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Ethiopia's Amhara region on Sunday called on all armed residents to mobilise for battle against rebels from conflict-hit Tigray, calling it a "survival campaign", state media reported.
Amhara borders Tigray to the south, and the two regions are embroiled in a decades-old land dispute that has become central to the eight-month-old war in Tigray.
Sunday's statement from Amhara regional president Agegnehu Teshager echoes a call made Friday by the president of Ethiopia's Afar region just east of Tigray.
Together the two statements highlight the potential for the Tigray war, which Prime Minister Abiy Ahmed declared all but over in late November, to draw in the rest of the country.
"Starting from tomorrow (Monday), I call on all people of age who are armed either at governmental or private level to mobilise for a survival campaign," Agegnehu said.
Abiy, winner of the 2019 Nobel Peace Prize, sent troops into Tigray last November to oust the region's ruling party, the Tigray People's Liberation Front (TPLF), a move he said was in response to TPLF attacks on federal army camps.
Fighting dragged on for months before the war took a stunning turn in late June, with pro-TPLF fighters reclaiming the Tigray capital Mekele and Abiy declaring a unilateral ceasefire.
Yet clashes have continued and officials from six regions and the city of Dire Dawa have since said they would send troops to back government forces.
The war has already killed thousands and, according to the United Nations, pushed hundreds of thousands into famine.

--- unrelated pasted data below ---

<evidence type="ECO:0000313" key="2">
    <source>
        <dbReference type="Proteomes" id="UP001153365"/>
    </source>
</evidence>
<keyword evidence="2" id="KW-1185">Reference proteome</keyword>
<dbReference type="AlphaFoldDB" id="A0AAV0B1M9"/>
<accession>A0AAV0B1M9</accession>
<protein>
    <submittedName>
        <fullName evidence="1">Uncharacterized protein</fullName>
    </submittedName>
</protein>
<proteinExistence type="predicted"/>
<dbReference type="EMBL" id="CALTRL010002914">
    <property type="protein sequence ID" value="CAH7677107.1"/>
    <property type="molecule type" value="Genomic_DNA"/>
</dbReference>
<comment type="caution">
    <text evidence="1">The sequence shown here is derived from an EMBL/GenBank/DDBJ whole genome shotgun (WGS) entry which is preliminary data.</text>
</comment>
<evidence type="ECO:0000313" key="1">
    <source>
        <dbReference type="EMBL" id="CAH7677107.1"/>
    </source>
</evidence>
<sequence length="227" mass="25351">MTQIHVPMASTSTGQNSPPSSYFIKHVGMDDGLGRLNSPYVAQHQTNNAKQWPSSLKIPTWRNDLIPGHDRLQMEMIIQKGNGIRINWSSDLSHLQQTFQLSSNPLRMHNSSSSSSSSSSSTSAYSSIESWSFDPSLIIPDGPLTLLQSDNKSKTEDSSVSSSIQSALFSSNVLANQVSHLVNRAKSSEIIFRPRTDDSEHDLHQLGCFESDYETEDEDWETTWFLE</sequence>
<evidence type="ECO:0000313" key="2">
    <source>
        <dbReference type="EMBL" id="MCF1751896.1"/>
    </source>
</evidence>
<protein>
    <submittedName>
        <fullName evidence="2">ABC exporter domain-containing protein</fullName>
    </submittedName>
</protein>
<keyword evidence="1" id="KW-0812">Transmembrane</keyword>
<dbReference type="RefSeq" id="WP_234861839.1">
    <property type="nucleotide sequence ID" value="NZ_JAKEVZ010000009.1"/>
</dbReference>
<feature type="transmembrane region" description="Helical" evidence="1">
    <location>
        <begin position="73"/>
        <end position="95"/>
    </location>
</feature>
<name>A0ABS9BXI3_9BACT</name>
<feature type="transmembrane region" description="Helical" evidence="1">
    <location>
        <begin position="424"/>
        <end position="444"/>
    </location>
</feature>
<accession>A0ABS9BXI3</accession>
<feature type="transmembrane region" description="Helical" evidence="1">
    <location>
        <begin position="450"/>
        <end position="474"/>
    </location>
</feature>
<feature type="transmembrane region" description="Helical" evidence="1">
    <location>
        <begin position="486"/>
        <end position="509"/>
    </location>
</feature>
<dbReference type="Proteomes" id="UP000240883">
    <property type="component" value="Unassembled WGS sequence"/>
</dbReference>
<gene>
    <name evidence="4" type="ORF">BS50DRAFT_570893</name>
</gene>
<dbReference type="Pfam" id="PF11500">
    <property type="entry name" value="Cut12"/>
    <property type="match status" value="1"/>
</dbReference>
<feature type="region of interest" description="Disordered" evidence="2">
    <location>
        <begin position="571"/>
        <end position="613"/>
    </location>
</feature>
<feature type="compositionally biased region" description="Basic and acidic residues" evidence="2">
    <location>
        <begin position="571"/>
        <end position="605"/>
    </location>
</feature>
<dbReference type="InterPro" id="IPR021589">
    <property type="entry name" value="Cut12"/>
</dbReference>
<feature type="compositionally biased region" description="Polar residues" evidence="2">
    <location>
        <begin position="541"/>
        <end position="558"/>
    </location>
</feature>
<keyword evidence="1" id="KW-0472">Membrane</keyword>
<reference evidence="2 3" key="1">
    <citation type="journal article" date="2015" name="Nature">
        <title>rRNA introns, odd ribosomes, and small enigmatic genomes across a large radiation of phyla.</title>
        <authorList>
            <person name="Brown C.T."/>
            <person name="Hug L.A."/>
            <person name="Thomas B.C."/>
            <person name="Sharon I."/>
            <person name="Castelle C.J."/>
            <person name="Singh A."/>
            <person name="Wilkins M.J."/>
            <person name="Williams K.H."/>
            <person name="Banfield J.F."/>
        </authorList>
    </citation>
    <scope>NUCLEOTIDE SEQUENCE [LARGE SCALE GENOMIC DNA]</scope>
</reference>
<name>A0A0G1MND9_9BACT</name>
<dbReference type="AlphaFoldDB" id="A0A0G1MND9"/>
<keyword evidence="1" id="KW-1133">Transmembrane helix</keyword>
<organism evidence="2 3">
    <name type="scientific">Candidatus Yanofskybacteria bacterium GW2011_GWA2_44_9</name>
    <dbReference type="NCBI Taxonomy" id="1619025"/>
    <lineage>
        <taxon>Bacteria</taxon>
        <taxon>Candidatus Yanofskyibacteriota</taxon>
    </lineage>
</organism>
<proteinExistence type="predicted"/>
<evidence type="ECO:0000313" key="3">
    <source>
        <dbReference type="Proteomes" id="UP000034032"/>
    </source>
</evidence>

- 'We will not rest' -
Rebel spokesman Getachew Reda has vowed to "liberate every square inch of Tigray", including its western and southern portions, disputed territories that have been occupied by Amhara forces since the beginning of the war.
Thousands of Amhara militia fighters have mobilised in recent days and headed towards the Tigray-Amhara border, but Getachew has boasted of swift gains against what he dismisses as "ill-trained peasant militias".
Agegnehu, the Amhara president, on Sunday said the opposite was true and that the TPLF was suffering heavy losses.
A communications blackout in Tigray makes it difficult to confirm who holds which territory.
"We will not rest until the TPLF is laid to rest," Agegnehu said, though he said the Amharas' campaign was not against Tigrayan civilians.
"The people of Tigray are our brothers. All Tigrayans are not our enemies."
Meanwhile, fighting in Afar has continued for more than a week, regional spokesman Ahmed Kaylota told AFP Sunday.
"We're still in a war," he said, adding that the TPLF continued to hold territory in the districts of Awra, Ewa and Gulina.
An official told AFP last week that at least 20 civilians had been killed and 70,000 displaced.
Ahmed said he did not have information on fatalities but confirmed the widespread displacement.
"More than 75,000 members of the pastoral community who used to live in the area have been displaced and are currently in different camps and shelters," he said.
The road into Ethiopia via Djibouti's port, located east of Afar, is vital for the landlocked country, raising speculation that Tigrayan rebels might try to choke it off.
But Ahmed said Sunday so far the fighting had not approached it.